MGM rebuked after hinting at higher offer for Wembley

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The Independent Online

The fight for Wembley intensified yesterday after a fresh £287m takeover bid for the controversial gaming group forced MGM Mirage to "consider" increasing its agreed £270m offer.

The fight for Wembley intensified yesterday after a fresh £287m takeover bid for the controversial gaming group forced MGM Mirage to "consider" increasing its agreed £270m offer.

Sol Kerzner, the Caribbean casino magnate who is fronting a rival bid consortium, launched an 800p-a-share offer for Wembley, days after increasing his stake in the group to 22.75 per cent. His move prompted MGM Mirage to test the patience of the City takeover watchdog by saying it was "considering its options, including the possibility of an offer on increased terms".

Although a rebuke from the Takeover Panel later saw MGM clarify its claim by confirming that there could be "no certainty that an increased offer" would follow, shares in Wembley surged 15p to 855p.

Claes Hultman, Wembley's chief executive, said the group would decide "by Friday" whether to switch its recommendation from MGM's bid and call off an extraordinary shareholder meeting scheduled for 8 April. "There is a compelling case for not [holding the EGM]," he said yesterday.

Although analysts have cited regulatory risk as the biggest possible hurdle to the bid from BIL Investors - a consortium comprising the US property investment firm Starwood Capital, Kerzner International and Waterford Group, a US casino developer - Mr Hultman played down that risk. "I don't have any indication that they will have a problem," he said.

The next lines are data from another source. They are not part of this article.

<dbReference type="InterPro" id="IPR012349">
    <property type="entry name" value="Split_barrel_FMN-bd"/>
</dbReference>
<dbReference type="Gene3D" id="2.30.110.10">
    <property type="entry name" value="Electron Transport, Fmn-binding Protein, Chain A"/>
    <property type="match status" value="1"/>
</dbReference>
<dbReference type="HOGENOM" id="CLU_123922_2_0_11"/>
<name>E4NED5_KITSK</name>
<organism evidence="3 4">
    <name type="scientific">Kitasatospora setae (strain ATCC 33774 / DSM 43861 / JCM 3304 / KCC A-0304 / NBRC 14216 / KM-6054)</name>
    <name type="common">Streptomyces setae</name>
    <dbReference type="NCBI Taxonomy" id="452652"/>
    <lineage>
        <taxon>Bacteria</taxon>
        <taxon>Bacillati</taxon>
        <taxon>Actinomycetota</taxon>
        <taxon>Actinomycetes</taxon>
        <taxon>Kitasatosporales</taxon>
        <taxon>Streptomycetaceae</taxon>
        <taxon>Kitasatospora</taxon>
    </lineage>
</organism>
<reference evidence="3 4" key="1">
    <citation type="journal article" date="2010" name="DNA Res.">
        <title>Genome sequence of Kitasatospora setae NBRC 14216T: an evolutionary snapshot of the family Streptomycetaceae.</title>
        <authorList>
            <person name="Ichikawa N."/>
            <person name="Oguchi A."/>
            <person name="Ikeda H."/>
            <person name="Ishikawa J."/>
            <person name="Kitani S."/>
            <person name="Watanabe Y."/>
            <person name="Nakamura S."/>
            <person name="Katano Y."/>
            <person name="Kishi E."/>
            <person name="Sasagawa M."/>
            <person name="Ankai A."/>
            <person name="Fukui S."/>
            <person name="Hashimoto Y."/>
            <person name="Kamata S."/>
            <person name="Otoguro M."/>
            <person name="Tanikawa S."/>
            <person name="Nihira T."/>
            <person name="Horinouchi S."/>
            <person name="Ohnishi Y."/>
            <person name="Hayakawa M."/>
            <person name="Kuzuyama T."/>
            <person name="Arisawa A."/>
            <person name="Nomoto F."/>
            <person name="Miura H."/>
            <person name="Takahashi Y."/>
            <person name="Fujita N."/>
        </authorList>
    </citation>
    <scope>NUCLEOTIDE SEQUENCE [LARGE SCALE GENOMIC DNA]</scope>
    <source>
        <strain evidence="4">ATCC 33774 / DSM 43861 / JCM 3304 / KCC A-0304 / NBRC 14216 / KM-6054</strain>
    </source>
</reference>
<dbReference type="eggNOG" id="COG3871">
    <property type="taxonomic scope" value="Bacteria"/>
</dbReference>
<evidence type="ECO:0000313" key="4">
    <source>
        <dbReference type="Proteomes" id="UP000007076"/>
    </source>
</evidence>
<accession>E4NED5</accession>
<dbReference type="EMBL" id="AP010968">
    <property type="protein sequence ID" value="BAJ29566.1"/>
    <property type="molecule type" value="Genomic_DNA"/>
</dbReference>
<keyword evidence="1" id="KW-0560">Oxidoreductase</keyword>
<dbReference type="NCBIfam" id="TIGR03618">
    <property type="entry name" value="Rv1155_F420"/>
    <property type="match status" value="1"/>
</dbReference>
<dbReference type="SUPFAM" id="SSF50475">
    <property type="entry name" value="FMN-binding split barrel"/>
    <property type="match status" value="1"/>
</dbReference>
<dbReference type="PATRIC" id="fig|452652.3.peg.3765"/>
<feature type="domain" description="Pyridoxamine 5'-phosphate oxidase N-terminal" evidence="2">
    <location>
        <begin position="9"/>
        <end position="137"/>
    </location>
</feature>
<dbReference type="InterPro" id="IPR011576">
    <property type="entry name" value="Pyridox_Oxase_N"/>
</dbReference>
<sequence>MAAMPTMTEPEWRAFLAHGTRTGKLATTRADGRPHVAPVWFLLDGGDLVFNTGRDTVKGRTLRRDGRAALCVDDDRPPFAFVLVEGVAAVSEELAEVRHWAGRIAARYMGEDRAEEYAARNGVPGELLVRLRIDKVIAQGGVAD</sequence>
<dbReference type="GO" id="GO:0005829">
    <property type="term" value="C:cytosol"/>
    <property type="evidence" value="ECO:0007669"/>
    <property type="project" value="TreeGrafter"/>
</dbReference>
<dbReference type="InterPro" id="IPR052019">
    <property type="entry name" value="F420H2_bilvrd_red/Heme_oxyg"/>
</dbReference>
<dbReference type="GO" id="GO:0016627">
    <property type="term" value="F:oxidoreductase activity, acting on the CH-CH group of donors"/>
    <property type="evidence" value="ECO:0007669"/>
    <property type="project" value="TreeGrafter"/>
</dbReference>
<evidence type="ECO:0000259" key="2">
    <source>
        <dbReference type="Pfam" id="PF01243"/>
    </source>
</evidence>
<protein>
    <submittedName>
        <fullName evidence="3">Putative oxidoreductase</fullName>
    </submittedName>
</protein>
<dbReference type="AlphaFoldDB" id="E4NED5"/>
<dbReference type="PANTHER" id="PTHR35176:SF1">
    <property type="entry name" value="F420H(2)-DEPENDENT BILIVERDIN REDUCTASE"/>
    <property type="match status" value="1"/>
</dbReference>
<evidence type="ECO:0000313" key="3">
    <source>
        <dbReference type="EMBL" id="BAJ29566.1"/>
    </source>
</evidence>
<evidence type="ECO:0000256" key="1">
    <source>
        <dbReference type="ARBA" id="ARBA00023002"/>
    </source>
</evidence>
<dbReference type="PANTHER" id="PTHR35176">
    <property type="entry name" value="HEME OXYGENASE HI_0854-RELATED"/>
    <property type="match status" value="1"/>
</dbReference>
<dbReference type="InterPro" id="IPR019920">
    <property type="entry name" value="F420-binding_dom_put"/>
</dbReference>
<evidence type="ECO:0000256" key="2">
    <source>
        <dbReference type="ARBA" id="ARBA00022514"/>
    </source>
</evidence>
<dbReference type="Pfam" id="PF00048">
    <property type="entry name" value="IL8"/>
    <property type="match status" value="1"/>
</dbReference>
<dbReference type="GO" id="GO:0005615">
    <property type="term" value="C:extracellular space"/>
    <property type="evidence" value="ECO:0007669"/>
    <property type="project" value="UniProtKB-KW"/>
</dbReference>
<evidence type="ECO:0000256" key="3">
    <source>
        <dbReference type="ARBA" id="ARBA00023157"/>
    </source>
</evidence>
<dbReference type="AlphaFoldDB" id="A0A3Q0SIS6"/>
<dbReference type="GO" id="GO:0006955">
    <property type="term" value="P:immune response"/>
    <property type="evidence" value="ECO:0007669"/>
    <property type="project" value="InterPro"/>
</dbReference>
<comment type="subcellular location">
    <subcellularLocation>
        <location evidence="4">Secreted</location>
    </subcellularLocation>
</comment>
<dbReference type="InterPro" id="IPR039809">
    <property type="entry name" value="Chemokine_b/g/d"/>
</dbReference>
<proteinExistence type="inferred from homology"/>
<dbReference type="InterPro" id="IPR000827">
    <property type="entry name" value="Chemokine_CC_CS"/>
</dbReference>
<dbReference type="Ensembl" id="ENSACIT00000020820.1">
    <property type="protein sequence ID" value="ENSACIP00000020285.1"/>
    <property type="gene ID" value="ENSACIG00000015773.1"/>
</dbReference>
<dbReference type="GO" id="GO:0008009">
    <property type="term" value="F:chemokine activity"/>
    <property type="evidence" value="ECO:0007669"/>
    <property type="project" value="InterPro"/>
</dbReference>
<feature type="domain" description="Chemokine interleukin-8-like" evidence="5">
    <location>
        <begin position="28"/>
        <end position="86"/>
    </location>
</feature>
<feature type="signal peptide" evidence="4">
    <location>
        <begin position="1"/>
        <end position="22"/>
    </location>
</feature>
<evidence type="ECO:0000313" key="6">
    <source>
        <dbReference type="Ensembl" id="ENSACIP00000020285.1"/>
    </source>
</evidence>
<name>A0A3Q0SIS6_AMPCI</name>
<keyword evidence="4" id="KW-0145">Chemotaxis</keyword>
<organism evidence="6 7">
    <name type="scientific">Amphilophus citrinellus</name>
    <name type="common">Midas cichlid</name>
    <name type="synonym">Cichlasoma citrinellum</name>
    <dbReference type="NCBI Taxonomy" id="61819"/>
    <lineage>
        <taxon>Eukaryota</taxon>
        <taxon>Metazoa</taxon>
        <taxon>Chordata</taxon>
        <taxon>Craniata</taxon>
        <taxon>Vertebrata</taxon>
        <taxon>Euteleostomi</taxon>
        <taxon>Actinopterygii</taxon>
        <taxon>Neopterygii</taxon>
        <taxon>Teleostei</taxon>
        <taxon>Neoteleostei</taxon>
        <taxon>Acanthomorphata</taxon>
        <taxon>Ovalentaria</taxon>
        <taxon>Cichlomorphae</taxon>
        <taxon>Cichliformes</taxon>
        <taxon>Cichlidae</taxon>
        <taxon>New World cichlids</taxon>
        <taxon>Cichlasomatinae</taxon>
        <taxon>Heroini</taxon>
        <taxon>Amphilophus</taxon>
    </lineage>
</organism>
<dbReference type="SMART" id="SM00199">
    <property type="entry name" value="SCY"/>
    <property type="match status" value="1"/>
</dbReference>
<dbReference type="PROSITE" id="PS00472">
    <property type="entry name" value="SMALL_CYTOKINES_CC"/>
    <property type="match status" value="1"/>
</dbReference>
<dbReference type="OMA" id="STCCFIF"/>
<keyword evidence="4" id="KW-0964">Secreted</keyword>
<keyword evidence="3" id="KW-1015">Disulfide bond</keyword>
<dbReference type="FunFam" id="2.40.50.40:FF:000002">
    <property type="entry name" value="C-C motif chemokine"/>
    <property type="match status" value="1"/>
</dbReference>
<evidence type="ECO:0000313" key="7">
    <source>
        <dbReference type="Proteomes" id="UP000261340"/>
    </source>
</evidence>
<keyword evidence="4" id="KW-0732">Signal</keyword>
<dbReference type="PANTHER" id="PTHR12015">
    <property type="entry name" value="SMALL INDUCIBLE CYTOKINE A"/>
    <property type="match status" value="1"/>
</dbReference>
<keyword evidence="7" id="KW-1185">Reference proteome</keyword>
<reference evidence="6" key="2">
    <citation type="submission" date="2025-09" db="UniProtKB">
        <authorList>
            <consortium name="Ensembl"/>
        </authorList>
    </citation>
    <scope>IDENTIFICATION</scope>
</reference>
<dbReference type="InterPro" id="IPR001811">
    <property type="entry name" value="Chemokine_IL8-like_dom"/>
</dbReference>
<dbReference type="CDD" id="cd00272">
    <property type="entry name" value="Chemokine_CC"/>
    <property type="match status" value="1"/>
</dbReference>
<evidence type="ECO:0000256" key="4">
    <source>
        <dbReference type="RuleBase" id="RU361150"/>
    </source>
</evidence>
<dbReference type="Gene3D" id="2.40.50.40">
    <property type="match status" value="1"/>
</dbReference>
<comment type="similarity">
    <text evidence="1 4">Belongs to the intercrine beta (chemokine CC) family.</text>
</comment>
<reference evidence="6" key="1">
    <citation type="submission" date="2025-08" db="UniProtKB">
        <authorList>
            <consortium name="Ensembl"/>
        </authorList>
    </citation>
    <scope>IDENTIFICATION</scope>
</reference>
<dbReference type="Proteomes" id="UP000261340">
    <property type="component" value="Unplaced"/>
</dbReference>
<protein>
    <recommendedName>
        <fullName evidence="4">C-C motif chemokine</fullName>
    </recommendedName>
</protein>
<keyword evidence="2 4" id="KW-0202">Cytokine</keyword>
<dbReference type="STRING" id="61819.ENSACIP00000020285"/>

Jeff Dishner, Starwood's European boss, said "no problems had surfaced" during the consortium's meetings with the regulators in Rhode Island, the eastern US state that is home to Lincoln Park racecourse and casino, Wembley's jewel asset.

BIL's offer is conditional on the group getting the green light from "relevant regulators", including the Rhode Island Lottery Commission. It filed its applications for approval yesterday but analysts said it was possible that the US regulators may find fault with the fact that Mr Kerzner earns money from a large casino business in Connecticut, which borders Rhode Island.

Mr Dishner said the group was "pretty confident" about its chances of outbidding MGM, pointing out that it had already spent more than £60m on buying shares in Wembley. It bought the stake from Active Value, the activist fund manager that was Wembley's biggest investor.

Mr Hultman said Wembley would back the bidder that created the "highest value for our shareholders".

Ultimately, Wembley's fate lies in the hands of its next three biggest shareholders - Fidelity, Morley and Schroders - which between them own more than 30 per cent.

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